During the Senate confirmation hearing of U.S. Attorney Rod Rosenstein for deputy attorney general under Jeff Sessions, Sen. Al Franken called the U.S. Attorney General’s recent letter to the Senate Judiciary Committee “insulting.” Franken also referred to Rosenstein’s willful ignorance of the declassified documents regarding Russia’s successful attempts into hacking the Democratic Party during the presidential election as “disturbing.”
At Sessions’ confirmation hearing in January, Sen. Franken asked Sessions what he would do as U.S. Attorney General if evidence emerged that “anyone affiliated with the Trump campaign communicated with the Russian government in the course of this campaign” in regards to a CNN article reporting on Russian interference into the presidential election and clandestine meetings with Trump’s surrogates. Instead of answering Franken’s question, Sessions falsely claimed he “did not have communications with the Russians” while serving as a self-proclaimed Trump surrogate during the campaign.
After recusing himself from a federal investigation into Russian ties to Trump’s campaign, Sessions wrote a letter on Monday to Senate Judiciary Committee Chairman Sen. Charles Grassley and ranking member Sen. Dianne Feinstein falsely stating, “My answer was correct. As I noted in my public statement on March 2, 2017, I was surprised by the allegations in the question, which I had not heard before. I answered the question, which asked about a ‘continuing exchange of information during the campaign between Trump’s surrogates and intermediaries for the Russian government,’ honestly. I did not mention communications I had had with the Russian Ambassador over the years because the question did not ask about them.”
“As we all know now, that wasn’t true,” Franken said during Rosenstein’s confirmation hearing on Tuesday. “Attorney General Sessions met at least twice with the Russian Ambassador in 2016: once in July, at an event during the Republican National Convention, and once in September, in a private meeting in his Senate office.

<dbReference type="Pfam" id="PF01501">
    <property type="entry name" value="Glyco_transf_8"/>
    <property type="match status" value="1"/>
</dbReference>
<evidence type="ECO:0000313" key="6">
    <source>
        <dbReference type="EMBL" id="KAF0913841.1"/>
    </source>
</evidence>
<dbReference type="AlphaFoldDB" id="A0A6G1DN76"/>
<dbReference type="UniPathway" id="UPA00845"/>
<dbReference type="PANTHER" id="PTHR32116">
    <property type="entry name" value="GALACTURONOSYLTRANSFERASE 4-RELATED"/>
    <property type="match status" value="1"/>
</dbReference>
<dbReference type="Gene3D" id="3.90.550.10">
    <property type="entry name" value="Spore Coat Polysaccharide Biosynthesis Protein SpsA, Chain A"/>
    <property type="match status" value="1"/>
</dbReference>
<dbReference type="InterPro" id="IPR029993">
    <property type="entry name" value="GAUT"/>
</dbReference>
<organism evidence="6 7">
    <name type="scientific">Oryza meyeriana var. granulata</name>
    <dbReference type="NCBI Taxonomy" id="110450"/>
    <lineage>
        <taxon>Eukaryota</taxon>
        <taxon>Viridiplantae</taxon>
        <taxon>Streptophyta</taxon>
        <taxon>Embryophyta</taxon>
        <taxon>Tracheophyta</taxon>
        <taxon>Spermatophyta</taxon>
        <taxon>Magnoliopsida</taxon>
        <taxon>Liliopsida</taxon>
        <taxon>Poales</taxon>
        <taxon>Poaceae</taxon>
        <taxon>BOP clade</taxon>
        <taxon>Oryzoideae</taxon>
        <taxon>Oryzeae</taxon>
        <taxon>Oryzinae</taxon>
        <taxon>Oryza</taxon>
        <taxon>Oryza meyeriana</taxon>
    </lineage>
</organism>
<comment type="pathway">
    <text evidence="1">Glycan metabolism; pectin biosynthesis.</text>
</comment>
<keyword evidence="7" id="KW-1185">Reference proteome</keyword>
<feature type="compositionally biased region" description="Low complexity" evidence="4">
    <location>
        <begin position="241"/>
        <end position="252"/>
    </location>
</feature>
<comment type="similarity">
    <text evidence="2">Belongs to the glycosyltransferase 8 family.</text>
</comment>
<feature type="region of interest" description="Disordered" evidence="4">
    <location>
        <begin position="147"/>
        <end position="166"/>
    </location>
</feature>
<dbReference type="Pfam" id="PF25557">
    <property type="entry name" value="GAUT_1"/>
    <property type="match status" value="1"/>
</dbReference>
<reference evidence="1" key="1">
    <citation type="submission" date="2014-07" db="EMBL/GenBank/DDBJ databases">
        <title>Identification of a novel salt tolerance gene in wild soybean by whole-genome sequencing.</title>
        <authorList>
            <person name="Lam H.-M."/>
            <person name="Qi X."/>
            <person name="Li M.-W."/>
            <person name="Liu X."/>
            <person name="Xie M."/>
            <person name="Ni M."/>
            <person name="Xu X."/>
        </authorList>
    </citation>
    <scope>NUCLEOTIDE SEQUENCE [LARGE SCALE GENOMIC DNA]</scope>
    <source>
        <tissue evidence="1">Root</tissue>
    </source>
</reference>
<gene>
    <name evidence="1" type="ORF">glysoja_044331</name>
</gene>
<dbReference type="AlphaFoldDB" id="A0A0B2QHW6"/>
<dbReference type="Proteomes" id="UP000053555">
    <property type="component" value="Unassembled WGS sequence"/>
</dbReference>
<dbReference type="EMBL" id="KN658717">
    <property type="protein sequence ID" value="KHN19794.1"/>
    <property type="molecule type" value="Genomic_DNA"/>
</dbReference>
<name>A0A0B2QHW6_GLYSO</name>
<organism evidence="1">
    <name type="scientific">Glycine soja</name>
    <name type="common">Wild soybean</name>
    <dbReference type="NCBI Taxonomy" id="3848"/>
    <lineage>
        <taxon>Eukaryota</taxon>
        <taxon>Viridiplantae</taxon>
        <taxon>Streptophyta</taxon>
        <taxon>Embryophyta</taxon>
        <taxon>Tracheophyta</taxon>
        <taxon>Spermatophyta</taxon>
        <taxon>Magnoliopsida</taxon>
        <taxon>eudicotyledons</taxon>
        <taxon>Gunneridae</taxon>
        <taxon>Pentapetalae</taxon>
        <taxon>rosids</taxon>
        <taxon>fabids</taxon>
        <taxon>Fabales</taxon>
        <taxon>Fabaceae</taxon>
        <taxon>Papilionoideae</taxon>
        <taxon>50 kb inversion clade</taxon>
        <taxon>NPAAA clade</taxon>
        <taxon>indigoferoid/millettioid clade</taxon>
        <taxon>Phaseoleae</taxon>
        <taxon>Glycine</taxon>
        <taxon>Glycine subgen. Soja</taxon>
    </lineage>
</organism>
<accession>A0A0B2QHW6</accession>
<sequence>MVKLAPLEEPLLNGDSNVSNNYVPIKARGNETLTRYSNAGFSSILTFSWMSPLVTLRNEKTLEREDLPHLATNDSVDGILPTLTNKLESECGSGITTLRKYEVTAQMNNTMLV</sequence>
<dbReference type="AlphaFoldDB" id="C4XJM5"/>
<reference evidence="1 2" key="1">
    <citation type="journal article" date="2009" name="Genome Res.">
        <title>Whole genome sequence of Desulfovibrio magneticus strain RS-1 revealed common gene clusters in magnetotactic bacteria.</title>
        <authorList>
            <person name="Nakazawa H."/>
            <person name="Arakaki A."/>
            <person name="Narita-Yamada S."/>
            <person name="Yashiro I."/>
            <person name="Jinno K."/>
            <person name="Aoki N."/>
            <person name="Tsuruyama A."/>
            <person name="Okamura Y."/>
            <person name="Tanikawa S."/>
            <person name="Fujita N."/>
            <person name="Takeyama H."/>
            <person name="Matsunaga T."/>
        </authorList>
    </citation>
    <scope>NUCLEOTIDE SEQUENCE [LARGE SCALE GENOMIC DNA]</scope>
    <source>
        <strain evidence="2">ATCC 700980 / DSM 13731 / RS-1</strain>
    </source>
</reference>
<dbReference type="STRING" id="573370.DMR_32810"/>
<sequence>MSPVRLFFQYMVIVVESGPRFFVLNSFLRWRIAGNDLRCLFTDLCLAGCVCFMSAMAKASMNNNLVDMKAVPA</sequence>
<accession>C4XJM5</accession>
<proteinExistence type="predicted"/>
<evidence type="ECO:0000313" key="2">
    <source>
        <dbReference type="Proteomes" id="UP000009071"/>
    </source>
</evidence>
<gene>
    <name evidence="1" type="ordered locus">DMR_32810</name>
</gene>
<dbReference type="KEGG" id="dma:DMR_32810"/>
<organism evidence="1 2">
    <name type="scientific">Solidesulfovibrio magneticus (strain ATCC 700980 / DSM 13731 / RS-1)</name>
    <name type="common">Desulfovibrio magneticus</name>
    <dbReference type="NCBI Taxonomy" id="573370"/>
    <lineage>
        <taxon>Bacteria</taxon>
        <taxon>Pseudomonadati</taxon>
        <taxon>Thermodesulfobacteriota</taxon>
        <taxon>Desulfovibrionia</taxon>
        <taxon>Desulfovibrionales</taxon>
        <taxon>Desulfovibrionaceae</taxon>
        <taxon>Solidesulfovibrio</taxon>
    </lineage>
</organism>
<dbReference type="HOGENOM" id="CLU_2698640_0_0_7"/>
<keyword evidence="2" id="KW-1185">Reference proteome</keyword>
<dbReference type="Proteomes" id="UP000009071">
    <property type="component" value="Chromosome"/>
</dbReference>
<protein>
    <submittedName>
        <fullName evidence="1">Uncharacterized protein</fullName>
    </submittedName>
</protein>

“But Attorney General Sessions did not acknowledge the fact that his testimony misrepresented the truth until The Washington Post published an article exposing his meetings with the Russian Ambassador. In the seven weeks – seven weeks! – between his appearance before this committee and the publication of that article, Attorney General Sessions had ample opportunity to come clean and correct the record, but that’s not what he did.”
After pointing out that former National Security Advisor Mike Flynn was fired for lying to the vice president about his meetings with the Russian Ambassador, Franken asked Rosenstein the same question that Sessions had refused to answer. Rosenstein stated, “If there is predication to believe that such communication was in violation of federal law, I would ensure an appropriate investigation.”
“I think Senator Sessions should come back. I think he owes it to this committee to come back and to explain himself,” Franken said shortly before Grassley attempted to interrupt him. “He answered a question I didn’t ask. And for him to put this in his letter as a response is insulting.”
Speaking directly to Grassley, Franken asserted, “I’ve bent over backward not to say that he lied. He needs to come back. I’ve bent over backward. I’ve given him the benefit of the doubt, but he has to come back.”
Instead of addressing Franken’s concerns, Grassley repeatedly tapped his gavel in another failed attempt to silence the senator.
After Rosenstein voluntarily clarified that he had no knowledge of Russian interference into the presidential election, Franken scolded him, “Well, I actually find it very disturbing that you didn’t read the declassified report on Russia’s activities during the election. I find that very, very disturbing.”